Tim Gosling in Prague -
For the second time in a week, thousands were on the streets of Hungary on the evening of October 28 to protest the government and its plans to tax the internet. Officials quickly issued more pledges to water down the legislation, but there's little, if any, danger to the government.
With leaders calling the planned tax "a symbol of the government's despotism," protestors filled central Budapest for a second night, with reports claiming over 40,000 had turned up. Around 10,000 demonstrated on October 26 against the plan of Prime Minister Viktor Orban's administration to introduce the world's first levy on the internet. While there was a handful of arrests following those events, the protests have been peaceful for the most part.
The government says that because communication is moving online, the tax is simply a logical extension of the special crisis levy it has waged on telecoms companies since it came to power in 2010. Protestors say the move is yet another example of Orban's authoritarian instincts. The PM was lambasted in the summer as he spoke of plans to introduce "illiberal" democracy and suggested Russia and China are models for state building.
Protest leaders said they are convinced they can prevent the introduction of the tax, with the ruling Fidesz party, which holds a constitutional majority in parliament, having said it plans to pass the bill this week. Activists insisted protests will continue without a "national consultation," reports MTI.
Brussels is also continuing to express unusually stiff opposition. A spokesman for digital commissioner Neelie Kroes said on October 28 that the internet tax is a "bad idea" and the "wrong direction" for a country that "persistently trails in every digital indicator".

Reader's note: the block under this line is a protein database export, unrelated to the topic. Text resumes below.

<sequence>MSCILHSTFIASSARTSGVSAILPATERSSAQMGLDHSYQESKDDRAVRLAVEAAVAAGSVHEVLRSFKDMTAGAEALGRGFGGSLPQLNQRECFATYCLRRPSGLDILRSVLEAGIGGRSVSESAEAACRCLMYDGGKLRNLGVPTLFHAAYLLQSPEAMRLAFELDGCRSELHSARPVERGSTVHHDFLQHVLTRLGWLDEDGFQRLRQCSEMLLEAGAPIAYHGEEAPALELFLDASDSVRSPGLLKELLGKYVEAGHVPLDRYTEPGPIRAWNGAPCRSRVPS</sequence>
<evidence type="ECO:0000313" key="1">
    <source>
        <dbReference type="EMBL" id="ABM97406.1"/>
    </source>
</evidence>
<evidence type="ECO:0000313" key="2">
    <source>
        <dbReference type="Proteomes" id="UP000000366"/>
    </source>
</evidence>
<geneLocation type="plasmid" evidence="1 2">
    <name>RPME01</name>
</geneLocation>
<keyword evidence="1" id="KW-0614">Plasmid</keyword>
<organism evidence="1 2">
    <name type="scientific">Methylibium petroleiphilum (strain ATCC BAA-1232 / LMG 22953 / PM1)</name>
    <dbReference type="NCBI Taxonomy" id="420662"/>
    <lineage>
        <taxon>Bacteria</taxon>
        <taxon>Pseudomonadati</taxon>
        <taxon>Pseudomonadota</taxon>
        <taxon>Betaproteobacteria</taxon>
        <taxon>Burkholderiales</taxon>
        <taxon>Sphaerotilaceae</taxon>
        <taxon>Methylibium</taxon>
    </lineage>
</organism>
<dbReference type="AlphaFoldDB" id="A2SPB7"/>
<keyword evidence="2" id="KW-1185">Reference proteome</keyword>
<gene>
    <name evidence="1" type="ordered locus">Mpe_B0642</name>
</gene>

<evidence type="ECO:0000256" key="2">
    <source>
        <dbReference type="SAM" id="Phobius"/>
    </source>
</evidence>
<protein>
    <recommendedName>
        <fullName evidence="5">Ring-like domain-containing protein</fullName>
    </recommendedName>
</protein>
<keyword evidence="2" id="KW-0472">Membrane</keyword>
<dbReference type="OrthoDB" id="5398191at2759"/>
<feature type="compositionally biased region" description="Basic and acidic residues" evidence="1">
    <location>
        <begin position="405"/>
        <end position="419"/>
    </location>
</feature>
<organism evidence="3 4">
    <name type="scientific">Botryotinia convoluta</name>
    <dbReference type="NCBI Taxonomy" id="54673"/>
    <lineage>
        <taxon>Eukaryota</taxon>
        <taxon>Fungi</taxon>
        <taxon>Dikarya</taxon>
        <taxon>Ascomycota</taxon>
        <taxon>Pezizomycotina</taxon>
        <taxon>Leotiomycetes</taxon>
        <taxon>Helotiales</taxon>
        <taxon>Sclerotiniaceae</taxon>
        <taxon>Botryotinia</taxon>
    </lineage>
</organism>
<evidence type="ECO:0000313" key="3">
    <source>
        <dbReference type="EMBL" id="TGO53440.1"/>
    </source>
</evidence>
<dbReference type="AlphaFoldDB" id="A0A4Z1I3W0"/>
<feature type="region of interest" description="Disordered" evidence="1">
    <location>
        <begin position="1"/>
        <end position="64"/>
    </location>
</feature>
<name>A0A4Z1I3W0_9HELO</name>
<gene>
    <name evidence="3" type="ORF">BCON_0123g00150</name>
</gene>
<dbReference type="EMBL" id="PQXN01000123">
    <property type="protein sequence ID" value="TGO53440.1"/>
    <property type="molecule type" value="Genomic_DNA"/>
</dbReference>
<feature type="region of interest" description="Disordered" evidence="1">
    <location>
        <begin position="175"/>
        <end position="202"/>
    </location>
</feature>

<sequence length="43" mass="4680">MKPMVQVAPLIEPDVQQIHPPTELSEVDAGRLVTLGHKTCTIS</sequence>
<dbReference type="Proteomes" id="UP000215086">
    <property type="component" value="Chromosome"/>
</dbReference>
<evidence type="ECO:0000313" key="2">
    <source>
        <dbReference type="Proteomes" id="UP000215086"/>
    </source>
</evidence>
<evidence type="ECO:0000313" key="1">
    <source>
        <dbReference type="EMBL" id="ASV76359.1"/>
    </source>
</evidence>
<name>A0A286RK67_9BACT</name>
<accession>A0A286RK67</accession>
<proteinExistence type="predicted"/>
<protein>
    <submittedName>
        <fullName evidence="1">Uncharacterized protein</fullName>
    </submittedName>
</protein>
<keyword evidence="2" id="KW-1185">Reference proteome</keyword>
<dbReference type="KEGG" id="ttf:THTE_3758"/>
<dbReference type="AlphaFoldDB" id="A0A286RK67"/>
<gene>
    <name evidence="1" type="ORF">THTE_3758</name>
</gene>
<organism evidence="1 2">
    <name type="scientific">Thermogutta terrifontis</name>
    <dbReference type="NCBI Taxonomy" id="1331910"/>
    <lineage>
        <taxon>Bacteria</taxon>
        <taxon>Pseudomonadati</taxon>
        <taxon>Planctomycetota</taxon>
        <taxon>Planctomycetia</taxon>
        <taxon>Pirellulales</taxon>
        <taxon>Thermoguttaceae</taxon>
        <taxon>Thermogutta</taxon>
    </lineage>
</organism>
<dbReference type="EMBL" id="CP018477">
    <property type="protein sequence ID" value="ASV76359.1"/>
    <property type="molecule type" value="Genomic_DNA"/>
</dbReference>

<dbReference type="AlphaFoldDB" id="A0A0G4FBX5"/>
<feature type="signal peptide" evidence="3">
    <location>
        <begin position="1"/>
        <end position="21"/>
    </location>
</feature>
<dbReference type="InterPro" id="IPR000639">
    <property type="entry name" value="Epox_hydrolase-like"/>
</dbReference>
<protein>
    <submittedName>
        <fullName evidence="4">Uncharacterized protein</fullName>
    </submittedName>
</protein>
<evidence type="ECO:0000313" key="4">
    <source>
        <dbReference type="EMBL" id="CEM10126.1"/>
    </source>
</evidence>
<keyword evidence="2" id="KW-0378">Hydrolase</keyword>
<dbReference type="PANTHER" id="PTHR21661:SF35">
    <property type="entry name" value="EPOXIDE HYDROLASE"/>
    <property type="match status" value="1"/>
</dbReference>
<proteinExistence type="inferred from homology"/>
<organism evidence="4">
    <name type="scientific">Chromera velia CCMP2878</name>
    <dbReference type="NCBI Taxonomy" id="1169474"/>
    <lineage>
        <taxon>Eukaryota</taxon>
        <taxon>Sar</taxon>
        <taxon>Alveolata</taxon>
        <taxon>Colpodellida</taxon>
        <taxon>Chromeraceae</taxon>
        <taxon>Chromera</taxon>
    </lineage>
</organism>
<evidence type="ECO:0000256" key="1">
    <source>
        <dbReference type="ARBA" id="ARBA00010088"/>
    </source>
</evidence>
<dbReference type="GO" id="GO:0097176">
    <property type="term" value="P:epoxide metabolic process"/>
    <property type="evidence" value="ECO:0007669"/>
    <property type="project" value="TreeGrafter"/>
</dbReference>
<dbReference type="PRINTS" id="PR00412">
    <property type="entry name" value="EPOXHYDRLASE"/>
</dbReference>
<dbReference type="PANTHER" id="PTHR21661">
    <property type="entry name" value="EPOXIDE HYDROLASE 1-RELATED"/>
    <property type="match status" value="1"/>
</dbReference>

Kroes had openly called on Hungarians to attend the October 26 protests. The Hungarian tax proposal has to "be seen as part of that pattern of actions which have limited freedoms," the spokesman added.
Brussels says it is worried that other countries could be tempted to copy Budapest, which could threaten the wider EU economy. The digital economy is keeping the bloc's head above water right now, the spokeman continued.
In Budapest, the government has responded by promising compromise to both the crowds and the EU. Earlier this week it pledged to cap the tax - which is based on a charge of HUF150 (€0.50) per gigabyte - at HUF700 per month for private subscribers and HUF5,000 for companies.
On October 28 it promised strict legislation would be added to the bill to prevent internet service providers from passing on the costs to users. The new tax will not impose even a penny worth of new burden on subscribers, Fidesz' press office said.
However, Brussels and commentators appear to be growing weary of Orban's cynicism. As Kroes' spokesman noted, the action fits a pattern in which controversial legislation is introduced in draconian form, only to be watered down as a sign of compromise. The government's rough handling of the banks, or recently introduction of a tax on media advertising, has featured similar "climb downs". The mood on the streets on Tuesday evening appeared to reflect a similar distaste for the government's wider mode of operating.
However, there's little risk to the stability of a government, suggests Ottilia Dhand at Teneo Intelligence, despite a deepening standoff between Budapest and the West in recent weeks. In the absence of viable opposition, and driven by populist policy, Fidesz has won landslides at three elections this year alone. It now has a clear run to 2018.
"While the demonstration had anti-government overtones and a potential for turning violent, it is unlikely to cause Orban's downfall," Dhand writes, despite predicting further protest. "It is likely that the government's modified proposal will not satisfy the protesters and another demonstration will be staged. Protestors also displayed a certain level of frustration over Hungary's increasing isolation in international relations."
"[T]he anti-government overtones of the protest suggest that, going forward, latent opposition to Orban's policies in individual segments of the population may manifest itself more actively than on previous occasions," she sums up.
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